Tastespotted , Foodgawked
Amla or nellikka wine needs no introduction to a Malayalee as it is a common and simple delicacy, brewed at almost all the Christian houses of central Kerala for years during the festival seasons of Easter, Christmas or otherwise.
This had been a recipe which I had wanted to share with you for such a long time and here we go...
Nellikka / Gooseberry Wine (without yeast)
Recipe courtesy- Seba, one of my closest pals in town.
Yield - Three 750 ml wine bottles, +/-
Get ready with:-
Gooseberry / Amla / Nellikka- 1 kg
Water- 1 litre
Preparation of the sugar syrup.
Mix sugar and water to a rolling boil in a saucepan. Switch off stove. Cool down the syrup to room temperature. Strain to remove any impurities. Keep aside.
Preparation of the berries.
Wash the gooseberries well in running water. Spread on a kitchen towel and wipe them one by one completely dry with a clean and dry piece of cloth.
Layer the them in a dry, clean sundried bharani (which I had used in one of the pickle recipes )or the traditional earthen pot. Pour the cooled sugar syrup over the berries in the bharani. Close the bharani with its loose lid with a cloth tied around the mouth.
Stir the mixture everyday with a wooden ladle. If you happen to see a fungal layer on top, which is unusual but may happen for beginners, skim /discard carefully from the surface.
The wine needs to ferment for 21 days.
Strain the mixture using a clean and dry muslin cloth. Retain the berries after liquid part has passed through. Transfer a few at a time to a broad and deep metal sieve and extract the pulp gently from them. You might find them soft as soaked in the wine or a few may be broken too. Discard the remains.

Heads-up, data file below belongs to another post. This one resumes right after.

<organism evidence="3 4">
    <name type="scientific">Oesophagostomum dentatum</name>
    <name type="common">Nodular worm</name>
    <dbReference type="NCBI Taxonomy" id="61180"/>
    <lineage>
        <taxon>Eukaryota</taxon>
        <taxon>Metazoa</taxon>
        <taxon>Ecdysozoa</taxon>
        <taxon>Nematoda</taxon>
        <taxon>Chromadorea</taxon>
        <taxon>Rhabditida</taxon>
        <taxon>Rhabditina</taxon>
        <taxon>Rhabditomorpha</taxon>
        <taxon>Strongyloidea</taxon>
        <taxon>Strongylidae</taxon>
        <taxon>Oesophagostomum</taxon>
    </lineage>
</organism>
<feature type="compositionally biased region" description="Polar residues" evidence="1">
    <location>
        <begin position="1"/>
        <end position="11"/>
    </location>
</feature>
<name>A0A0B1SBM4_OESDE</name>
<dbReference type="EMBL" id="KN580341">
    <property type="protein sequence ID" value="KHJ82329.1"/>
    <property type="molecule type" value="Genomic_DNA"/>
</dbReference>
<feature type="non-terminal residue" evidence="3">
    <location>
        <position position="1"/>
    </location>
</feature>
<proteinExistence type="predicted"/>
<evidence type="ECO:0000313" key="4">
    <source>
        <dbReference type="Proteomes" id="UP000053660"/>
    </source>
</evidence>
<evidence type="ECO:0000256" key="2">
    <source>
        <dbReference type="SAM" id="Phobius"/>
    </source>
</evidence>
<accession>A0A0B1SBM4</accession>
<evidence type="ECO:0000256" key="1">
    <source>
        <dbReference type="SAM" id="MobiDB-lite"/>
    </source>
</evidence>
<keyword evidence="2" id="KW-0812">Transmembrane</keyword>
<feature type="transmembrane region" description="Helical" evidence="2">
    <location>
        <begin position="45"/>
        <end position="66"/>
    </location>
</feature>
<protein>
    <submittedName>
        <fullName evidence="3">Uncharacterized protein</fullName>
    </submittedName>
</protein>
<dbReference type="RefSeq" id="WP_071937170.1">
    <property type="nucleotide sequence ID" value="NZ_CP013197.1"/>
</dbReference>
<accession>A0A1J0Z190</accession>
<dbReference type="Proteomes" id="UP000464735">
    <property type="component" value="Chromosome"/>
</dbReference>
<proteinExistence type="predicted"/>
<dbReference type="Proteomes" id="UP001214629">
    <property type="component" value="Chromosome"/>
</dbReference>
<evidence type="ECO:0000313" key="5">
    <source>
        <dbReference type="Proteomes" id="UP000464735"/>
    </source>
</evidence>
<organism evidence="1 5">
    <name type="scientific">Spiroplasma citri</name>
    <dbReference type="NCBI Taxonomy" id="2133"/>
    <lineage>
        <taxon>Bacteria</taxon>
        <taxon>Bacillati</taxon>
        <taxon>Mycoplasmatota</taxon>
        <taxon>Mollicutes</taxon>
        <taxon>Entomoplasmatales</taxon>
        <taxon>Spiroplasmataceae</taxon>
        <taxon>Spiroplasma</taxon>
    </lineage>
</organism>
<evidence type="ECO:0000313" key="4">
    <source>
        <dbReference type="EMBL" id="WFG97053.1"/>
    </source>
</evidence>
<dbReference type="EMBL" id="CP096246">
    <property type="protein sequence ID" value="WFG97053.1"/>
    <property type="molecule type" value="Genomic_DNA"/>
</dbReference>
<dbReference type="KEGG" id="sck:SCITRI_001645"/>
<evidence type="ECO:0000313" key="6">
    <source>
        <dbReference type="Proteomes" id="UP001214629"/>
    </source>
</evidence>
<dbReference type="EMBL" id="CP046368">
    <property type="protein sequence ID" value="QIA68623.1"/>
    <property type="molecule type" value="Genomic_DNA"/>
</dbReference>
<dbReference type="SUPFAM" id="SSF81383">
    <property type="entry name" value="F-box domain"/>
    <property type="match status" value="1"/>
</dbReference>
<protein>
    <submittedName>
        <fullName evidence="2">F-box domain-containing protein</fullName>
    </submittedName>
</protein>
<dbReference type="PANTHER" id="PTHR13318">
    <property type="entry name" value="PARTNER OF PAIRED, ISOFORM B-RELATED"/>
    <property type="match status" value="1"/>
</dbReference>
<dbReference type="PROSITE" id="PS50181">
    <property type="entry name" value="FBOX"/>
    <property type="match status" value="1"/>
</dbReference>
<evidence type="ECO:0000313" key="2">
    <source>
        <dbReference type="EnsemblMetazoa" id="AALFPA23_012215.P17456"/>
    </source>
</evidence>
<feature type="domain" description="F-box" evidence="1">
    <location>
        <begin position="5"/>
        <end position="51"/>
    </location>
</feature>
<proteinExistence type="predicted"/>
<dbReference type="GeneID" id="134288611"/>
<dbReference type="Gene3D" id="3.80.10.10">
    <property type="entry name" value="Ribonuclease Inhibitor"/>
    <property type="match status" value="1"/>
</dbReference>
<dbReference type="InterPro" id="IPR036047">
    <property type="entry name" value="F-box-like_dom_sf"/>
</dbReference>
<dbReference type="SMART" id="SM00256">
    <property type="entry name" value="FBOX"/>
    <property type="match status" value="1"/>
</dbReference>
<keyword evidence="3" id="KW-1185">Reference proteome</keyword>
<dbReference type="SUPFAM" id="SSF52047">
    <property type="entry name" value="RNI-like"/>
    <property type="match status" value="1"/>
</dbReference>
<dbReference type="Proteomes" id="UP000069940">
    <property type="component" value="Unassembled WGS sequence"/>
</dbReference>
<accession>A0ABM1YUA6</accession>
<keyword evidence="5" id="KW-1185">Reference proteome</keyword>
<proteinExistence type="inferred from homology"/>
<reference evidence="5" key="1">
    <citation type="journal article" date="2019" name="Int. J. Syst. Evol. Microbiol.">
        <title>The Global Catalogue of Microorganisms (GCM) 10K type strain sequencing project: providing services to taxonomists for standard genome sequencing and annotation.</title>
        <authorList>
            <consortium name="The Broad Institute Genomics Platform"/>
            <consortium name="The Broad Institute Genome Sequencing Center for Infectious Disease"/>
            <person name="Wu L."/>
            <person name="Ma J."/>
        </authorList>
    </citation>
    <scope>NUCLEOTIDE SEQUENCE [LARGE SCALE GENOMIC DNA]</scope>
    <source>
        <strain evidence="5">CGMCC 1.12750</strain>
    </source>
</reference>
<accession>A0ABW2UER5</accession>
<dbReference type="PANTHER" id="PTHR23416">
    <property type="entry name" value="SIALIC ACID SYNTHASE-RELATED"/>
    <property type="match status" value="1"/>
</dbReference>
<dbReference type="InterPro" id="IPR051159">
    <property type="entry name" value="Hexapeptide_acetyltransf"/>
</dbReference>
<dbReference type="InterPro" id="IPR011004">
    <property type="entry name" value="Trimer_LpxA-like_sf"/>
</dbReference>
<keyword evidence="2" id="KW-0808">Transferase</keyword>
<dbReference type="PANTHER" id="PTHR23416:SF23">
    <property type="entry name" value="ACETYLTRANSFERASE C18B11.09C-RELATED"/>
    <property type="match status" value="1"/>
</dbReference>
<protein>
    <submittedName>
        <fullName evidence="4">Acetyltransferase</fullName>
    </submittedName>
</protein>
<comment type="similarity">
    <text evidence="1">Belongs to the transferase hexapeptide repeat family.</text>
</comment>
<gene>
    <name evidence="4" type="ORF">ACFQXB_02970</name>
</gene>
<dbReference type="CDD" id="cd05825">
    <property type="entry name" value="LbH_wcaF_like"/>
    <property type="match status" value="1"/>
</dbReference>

Colouring the wine by caramelising.
The wine thus filtered has a light amber colour or the colour of tears, to be precise!
Caramelising is done to add the colour of the final wine to improve the looks, making it look sexier ;)
Sugar- 1 cup
Hot water -1/2-3/4 cup
Place a clean dry wok on medium fire. Transfer sugar to it and stir continuously till it melts and acquires a golden brown- reddish brown hue. burn. Now, add hot water to this syrup (take care and stay a little away while doing this as it bubbles up) little by little and mix well. There would be lumps at this stage but you can see the colour getting deepened to a more reddish brown colour. Return to low heat and melt them completely by a gentle simmer. The syrup should not boil much or thicken (as a thick syrup doesn't blend with the wine). Cool and add this whole syrup to the wine. Combine well.
The wine would have attained a beautiful deep red colour, now.
Aging of wine enhances the taste and improves the colour.
Check also Swapna's recipe where the uncaremelised wine had acquired its hue naturally as a result of aging!
Wine is the most healthful and most hygienic of beverages" -- Louis Pasteur